“There is now positive policy and programmatic environment in the state and at the national level for improving maternal health. The commitment of government through state population policy 2000 and the state project implementation plans for national rural health mission 2005 and for subsequent years have also accepted the poor state of maternal health and increased attention in both of these documents has been given for improving maternal health.” (I-6, civil society representative)
Availability of effective policy solutions
The respondents observed that by the year 2005 several policy solutions, which had been proved to be successful in improving maternal health and maternal mortality in other settings, became available. The availability and effectiveness of these policy solutions encouraged the state government to adopt them.
As noted by different respondents:
“The availability of interventions and policy alternatives such as emergency obstetric care, skilled attendance at birth, that could work and reduced maternal mortality sharply in other countries and in Kerala state made us to think that if other countries and states can reduce maternal mortality drastically than why can’t we do it.” (I-4, government official)
“The state government adopted new policy solutions in the year 2005 for improving maternal health, which included improving antenatal care, promoting community monitoring of maternal health services, increasing institutional deliveries, strengthening referral transportation and improving the availability and quality of emergency obstetric care services.” (I-11, development partner)
Four key strategies were adopted by the state government in 2005 for improving maternal health. First, an improvement in the coverage and quality of ante-natal care services was sought through the mobilization of accredited social health activists (ASHAs). Activities included strengthening the conducting of regular village health and nutrition days (VHNDs) and forming village level committees for community monitoring of health services and improved accountability of the health system. The second strategy was to avoid the three delays (delay in deciding to seek care, delay in reaching the health facility and delay in receiving quality care once at the health facility) through continuing education for pregnant women and family members and strengthening referral transportation with service delivery by improving the health infrastructure in rural areas. Third, the number of institutional deliveries was to be increased through capacity building of health care providers for skilled birth attendance and providing incentives to pregnant women to come to health institutions for delivery. Fourth, the EmOC services were to be strengthened through the identification and upgrading of health institutions as comprehensive EmOC and basic EmOC centres, capacity building of health care providers in EmOC and initiating public-private partnership to ensure institutional delivery services for pregnant women in rural areas where government health institutions were not available.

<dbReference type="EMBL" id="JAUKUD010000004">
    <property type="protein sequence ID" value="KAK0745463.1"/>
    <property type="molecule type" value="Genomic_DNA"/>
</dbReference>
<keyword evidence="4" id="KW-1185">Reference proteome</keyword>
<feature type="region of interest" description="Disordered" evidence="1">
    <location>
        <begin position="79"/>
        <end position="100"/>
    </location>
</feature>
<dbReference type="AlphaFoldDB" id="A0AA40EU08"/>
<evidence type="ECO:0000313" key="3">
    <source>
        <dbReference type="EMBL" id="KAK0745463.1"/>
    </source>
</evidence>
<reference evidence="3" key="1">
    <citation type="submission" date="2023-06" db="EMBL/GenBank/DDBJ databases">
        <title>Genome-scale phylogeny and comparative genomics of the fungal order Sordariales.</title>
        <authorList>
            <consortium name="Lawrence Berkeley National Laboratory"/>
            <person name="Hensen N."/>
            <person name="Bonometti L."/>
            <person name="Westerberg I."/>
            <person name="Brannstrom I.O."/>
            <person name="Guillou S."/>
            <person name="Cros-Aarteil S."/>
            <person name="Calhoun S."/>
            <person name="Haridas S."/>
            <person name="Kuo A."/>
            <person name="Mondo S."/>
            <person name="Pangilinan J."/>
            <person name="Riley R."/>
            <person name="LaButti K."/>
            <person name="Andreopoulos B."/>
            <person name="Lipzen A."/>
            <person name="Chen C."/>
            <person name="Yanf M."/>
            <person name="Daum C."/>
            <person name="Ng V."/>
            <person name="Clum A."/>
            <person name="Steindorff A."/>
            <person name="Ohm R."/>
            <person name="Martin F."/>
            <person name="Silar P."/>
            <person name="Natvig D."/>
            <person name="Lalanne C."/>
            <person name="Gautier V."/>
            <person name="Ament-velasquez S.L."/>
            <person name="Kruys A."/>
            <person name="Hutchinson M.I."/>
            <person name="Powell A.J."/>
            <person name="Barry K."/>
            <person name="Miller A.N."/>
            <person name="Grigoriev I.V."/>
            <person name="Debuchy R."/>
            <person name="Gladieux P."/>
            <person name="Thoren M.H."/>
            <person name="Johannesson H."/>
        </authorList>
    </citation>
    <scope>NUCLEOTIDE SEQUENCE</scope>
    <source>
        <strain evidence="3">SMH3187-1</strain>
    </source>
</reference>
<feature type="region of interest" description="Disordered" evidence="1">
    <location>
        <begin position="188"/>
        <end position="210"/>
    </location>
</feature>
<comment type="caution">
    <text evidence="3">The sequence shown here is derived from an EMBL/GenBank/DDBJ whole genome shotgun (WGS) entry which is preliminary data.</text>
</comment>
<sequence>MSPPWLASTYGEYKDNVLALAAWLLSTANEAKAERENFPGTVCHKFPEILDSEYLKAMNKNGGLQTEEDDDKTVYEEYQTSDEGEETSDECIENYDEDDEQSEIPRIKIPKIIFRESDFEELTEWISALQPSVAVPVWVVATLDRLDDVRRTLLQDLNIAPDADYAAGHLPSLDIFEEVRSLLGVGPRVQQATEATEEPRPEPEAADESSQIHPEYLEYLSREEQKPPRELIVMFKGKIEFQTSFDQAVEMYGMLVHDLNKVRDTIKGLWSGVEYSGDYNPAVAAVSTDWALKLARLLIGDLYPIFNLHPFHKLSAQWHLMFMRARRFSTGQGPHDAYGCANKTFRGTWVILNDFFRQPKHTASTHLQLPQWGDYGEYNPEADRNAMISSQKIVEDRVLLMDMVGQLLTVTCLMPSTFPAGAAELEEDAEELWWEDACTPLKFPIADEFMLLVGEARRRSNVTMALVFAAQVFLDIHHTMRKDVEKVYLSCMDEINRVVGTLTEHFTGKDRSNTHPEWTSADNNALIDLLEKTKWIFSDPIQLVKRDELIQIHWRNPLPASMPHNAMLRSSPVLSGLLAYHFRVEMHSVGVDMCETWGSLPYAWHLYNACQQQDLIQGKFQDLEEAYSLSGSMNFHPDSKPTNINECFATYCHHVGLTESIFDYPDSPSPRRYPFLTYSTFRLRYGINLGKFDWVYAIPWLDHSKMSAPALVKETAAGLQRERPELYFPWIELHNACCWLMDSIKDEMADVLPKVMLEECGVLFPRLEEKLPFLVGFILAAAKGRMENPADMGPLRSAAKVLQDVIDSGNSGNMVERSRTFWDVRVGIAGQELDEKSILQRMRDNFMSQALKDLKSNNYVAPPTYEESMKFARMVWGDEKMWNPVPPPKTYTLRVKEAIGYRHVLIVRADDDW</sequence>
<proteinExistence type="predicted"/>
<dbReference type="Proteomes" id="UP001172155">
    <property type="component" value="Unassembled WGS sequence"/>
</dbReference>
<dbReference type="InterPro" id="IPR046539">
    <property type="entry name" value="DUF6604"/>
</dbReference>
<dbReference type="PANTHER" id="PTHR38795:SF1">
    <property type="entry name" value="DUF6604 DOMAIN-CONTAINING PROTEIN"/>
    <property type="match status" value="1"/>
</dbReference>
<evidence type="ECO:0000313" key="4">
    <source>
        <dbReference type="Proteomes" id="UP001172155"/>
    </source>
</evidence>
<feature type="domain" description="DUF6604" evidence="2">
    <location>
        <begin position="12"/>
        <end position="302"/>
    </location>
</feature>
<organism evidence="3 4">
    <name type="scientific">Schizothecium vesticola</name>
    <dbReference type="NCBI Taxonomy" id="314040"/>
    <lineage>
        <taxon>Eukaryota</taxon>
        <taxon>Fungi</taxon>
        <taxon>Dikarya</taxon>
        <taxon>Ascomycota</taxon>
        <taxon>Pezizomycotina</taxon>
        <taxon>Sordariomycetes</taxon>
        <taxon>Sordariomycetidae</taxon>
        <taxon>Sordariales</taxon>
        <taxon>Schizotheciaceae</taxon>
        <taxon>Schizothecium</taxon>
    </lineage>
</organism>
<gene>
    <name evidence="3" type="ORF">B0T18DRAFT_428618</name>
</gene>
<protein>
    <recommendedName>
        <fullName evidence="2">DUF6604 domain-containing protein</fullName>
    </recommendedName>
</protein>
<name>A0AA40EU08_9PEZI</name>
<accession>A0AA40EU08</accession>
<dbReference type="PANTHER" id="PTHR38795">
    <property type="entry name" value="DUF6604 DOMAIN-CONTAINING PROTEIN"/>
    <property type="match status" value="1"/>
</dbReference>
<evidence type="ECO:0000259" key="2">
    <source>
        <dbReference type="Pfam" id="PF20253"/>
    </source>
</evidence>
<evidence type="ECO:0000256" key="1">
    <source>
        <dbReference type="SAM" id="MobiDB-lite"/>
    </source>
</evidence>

State, divisional and district level officials regularly monitored the progress of maternal health interventions through review meetings and field visits. The current chief minister also gave special attention to the progress of maternal health programmes in the state.